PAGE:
Leadership: December 13, 2001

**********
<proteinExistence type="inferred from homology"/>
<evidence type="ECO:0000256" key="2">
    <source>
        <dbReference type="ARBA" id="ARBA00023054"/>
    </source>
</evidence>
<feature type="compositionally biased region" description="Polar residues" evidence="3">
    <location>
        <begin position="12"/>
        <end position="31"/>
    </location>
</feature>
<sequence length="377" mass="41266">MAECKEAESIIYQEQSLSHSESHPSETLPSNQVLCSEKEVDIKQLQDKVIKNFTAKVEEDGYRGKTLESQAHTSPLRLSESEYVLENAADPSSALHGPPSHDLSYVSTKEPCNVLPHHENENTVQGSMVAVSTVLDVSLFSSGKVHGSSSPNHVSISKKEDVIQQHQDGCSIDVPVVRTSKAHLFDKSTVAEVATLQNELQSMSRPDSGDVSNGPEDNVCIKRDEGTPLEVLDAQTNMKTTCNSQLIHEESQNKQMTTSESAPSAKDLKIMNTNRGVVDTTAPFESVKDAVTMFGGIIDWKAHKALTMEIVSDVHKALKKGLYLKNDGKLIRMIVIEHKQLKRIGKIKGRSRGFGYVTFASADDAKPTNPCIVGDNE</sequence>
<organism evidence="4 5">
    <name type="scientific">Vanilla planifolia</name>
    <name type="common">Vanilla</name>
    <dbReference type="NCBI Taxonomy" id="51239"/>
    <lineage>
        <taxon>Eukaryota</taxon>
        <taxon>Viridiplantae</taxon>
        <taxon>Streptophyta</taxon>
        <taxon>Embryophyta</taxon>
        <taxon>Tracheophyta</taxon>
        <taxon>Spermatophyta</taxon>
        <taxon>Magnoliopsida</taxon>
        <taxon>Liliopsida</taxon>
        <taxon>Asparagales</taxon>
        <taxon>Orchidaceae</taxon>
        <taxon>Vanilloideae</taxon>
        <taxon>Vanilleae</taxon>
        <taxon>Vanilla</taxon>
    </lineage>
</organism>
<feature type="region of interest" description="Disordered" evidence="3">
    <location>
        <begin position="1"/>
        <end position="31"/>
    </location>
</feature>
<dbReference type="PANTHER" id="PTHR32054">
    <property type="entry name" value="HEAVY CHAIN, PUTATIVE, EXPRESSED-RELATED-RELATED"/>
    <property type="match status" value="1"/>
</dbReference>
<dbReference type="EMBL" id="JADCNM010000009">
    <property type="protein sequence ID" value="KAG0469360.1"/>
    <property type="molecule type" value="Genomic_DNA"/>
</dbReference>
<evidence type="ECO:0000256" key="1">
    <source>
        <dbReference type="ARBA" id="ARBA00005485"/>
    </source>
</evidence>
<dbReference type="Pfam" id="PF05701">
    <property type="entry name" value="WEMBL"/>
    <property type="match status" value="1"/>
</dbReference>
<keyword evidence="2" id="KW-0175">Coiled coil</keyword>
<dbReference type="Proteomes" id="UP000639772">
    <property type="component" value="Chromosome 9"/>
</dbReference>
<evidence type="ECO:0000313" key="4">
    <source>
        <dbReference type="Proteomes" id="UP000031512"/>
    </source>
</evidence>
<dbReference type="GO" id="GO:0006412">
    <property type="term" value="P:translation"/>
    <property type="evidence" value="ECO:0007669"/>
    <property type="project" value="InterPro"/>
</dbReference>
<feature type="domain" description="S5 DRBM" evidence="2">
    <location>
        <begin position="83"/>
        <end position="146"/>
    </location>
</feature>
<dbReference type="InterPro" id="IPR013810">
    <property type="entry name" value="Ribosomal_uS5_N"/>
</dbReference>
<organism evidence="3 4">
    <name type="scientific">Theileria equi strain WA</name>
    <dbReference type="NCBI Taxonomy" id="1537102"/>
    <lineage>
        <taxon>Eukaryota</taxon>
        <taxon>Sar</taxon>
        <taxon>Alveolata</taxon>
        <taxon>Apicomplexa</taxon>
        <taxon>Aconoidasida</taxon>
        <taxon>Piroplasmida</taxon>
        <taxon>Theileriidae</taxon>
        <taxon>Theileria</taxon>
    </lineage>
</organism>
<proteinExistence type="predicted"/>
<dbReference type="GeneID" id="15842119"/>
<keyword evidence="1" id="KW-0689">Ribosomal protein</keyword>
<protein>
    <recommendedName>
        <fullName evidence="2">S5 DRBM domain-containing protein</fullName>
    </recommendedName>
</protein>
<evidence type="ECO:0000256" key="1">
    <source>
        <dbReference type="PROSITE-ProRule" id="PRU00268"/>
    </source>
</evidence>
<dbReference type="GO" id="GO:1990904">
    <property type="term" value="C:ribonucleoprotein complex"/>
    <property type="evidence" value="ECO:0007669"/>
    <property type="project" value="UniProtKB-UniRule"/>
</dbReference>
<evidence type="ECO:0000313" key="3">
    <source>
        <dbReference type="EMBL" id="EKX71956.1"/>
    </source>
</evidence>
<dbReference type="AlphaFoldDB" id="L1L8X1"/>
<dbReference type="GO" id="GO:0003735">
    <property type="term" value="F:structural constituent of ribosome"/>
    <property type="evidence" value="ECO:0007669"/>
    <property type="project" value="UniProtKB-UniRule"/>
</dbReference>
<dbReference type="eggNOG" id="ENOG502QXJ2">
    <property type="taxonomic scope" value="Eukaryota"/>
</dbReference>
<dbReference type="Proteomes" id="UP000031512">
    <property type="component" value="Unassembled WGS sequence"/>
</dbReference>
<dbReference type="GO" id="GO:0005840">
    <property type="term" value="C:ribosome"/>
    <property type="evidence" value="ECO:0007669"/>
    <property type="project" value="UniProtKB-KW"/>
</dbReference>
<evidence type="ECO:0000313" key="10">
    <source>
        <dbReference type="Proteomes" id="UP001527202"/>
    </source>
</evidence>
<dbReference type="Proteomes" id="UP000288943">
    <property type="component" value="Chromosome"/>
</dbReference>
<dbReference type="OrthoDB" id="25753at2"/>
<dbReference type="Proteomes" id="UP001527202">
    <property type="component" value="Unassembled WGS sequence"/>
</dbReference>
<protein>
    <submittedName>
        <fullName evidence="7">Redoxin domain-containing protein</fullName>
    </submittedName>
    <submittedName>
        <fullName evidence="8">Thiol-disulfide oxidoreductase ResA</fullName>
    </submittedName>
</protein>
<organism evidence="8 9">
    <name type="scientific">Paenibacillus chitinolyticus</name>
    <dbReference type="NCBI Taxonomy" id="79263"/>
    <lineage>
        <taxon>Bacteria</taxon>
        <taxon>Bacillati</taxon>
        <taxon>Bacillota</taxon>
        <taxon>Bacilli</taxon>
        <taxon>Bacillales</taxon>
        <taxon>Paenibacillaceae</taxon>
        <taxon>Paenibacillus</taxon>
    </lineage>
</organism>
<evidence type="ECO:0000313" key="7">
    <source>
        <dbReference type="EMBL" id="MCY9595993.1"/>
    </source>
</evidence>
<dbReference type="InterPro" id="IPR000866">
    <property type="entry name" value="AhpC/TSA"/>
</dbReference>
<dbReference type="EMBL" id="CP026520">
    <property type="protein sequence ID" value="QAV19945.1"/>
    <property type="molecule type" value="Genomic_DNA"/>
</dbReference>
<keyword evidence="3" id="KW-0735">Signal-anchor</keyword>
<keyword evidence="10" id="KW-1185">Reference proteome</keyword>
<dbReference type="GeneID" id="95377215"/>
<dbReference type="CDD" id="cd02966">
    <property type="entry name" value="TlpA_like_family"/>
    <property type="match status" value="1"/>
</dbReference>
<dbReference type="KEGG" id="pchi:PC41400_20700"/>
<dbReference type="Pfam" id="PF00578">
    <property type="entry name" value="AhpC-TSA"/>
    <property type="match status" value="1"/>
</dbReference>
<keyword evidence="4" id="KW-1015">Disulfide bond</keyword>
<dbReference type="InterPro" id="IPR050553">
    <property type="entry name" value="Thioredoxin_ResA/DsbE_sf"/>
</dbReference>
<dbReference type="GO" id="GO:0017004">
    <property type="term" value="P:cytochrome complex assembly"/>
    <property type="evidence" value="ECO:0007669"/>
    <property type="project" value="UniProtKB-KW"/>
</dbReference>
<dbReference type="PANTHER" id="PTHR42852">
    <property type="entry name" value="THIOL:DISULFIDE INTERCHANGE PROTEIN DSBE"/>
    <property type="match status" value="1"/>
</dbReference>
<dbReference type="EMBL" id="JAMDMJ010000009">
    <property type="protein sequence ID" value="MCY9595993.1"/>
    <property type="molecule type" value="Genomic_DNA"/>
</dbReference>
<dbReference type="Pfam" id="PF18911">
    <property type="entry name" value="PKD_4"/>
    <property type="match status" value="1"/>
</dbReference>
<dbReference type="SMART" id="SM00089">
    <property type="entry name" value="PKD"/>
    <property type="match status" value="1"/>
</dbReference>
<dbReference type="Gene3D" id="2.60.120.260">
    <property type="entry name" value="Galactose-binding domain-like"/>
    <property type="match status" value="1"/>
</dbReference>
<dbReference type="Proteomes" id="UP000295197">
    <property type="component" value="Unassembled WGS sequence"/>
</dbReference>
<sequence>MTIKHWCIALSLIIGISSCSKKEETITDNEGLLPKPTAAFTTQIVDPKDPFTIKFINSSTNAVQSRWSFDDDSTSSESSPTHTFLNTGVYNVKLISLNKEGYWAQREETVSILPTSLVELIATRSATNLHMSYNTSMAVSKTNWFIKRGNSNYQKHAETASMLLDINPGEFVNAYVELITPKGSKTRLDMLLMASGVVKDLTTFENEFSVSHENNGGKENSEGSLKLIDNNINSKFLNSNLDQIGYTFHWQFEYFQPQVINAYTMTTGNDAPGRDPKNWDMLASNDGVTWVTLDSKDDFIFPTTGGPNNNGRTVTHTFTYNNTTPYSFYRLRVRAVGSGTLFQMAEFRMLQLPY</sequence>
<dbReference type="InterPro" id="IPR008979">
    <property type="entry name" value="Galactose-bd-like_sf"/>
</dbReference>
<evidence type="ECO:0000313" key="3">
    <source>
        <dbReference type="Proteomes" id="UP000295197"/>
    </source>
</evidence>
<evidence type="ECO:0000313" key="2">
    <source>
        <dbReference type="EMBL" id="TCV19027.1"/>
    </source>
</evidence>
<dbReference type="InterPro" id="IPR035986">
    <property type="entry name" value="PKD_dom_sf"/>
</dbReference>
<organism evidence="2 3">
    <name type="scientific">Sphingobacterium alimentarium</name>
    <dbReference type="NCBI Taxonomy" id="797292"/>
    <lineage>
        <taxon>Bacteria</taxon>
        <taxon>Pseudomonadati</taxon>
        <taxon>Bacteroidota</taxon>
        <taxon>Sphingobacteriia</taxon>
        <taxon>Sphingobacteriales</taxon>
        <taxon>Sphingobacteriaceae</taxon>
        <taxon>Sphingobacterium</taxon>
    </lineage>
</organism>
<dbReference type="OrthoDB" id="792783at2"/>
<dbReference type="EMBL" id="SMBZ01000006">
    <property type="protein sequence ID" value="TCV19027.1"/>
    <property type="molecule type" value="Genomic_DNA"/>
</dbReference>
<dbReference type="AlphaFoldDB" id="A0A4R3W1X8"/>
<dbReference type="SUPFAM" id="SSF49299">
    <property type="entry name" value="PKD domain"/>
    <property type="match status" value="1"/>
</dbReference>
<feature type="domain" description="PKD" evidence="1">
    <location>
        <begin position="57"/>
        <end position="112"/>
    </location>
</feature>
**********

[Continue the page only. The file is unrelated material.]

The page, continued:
Allies Unhappy With U.S. Unilateral Leadership- European allies are increasingly unhappy with the way the US is "leading" the "alliance" against terrorism. In effect, the US is doing whatever it wants, and is keeping a tight rein on what the Europeans do. There are several aspects to this. The Europeans complain that the US does not "consult" with them (i.e., seek their approval or permission); the US sees no real reason why it should do so and notes that such consultations in the Kosovo War limited the target list and prolonged the war. The US notes that the Europeans have simply not deployed the kind of high-tech military needed to conduct the bombing campaign, and has fallen behind on its own announced plans to catch up and buy stockpiles of precision-guided weapons. European conservatives are calling for more military spending in order to develop the kind of forces that could participate in a future US military operation, saying that if the US cannot utilize European forces it will not have to consult European governments. European leftists, however, note that the US has shown an increasing trend toward unilateral military moves. European voters are interested in seeing their countries participate in the war on terror and are blaming their own governments for the failure to modernize their armed forces. The US has, in effect, delegated the duties of peacekeeping and humanitarian relief to the Europeans and kept most of the combat operations to itself (and a handful of British commandoes). While small elite European units are starting to arrive and can be expected to get in on the fight, the US has (in effect) followed its own war plan and told the Europeans to catch up when they can. Even worse, complain the Europeans, the US has delayed the deployment of European peacekeeping and humanitarian missions, saying it cannot have its war plan disrupted by rescuing European units which get into trouble. One French official complained that "The US planned the menu and prepared the food, then told us to wash the dishes." The US notes that even after the 11 September attacks, the Europeans have slowed down their plans to field a rapid reaction force due to a lack of budgets. The US also notes that the planned European Rapid Reaction Force is capable of a peacekeeping mission, and is not designed to actually fight a war.--Stephen V Cole




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